My one-shot 4e adventure has reached its first combat. The group spent the first week wandering around a sheep market chatting to the locals and getting to grips with Yorkshire dialect.
Contrary to a certain strand of belief, 4e does not quench role-playing any more than any other gaming system. All you've ever needed for that is pro-active players and an environment that encourages them to talk to each other and the NPCs around them. The actual mechanics are meaningless.
On the whole, I don't make players roll dice unless there is some reason for it. You want to go and talk to the auctioneer? Fine. Unless you grotesquely insult him and his family, there's no reason to start rolling skill checks. Behave like a pinhead and charge up with your battleaxe threatening him in a public square - well, I might ask you to roll a check of some kind, but frankly, I'm more likely to turn the guards out and let you suffer.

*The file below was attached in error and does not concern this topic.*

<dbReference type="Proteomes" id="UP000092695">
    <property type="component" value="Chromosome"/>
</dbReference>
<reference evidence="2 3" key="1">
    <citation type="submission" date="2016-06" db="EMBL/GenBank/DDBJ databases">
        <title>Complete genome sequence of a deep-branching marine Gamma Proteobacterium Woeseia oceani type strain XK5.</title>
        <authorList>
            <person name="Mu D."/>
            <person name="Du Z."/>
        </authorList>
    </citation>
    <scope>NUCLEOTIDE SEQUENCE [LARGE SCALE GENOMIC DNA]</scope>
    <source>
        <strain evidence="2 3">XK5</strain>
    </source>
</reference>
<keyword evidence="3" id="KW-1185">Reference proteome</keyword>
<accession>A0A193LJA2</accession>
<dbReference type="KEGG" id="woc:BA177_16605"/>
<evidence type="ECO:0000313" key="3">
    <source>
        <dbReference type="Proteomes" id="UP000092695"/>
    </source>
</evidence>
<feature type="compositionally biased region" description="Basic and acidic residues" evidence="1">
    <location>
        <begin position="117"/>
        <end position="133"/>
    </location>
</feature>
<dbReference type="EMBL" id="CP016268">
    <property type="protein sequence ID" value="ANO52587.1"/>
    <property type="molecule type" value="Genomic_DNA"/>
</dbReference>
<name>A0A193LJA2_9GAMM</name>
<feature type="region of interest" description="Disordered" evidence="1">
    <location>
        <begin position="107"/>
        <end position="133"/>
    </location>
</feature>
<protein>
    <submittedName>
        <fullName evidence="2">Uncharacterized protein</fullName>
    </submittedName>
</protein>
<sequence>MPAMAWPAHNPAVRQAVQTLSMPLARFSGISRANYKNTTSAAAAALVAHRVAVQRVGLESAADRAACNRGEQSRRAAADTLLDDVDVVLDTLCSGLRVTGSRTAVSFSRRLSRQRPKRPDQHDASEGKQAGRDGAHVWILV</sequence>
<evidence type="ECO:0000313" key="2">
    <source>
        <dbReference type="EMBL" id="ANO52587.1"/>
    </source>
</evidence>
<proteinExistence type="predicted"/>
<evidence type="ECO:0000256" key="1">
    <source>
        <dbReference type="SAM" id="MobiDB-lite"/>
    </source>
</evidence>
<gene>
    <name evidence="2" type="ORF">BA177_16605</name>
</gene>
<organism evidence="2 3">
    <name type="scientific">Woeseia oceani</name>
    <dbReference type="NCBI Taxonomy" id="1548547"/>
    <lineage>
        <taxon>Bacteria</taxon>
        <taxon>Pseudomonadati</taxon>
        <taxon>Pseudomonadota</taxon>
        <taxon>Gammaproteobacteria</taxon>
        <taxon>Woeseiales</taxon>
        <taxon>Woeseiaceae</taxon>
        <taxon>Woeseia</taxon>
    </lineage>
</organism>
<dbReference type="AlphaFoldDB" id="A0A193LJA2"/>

In this case, I've had the chance to create some interesting hooks for future adventures if the group lasts that long and wants to play more. Now they are about to invade the isolated tower containing some kidnapped halflings and the brother of one of the PCs.
I'm enjoying it very much, although I have to keep reminding myself to state the rules clearly. Not because any of the players are stupid (far from it, they're all experienced and very capable), but because the combat system is new to them. The kind of new that is familiar in a lot of ways, and different enough to mean that they're asking a lot of questions.
It's been a while since I ran a low-level game and it is a lot of fun. All my other games at the moment are Paragon level with hyper-powerful characters. They can all do a myriad different things in virtually any situation, so it's rather nice going back to basics.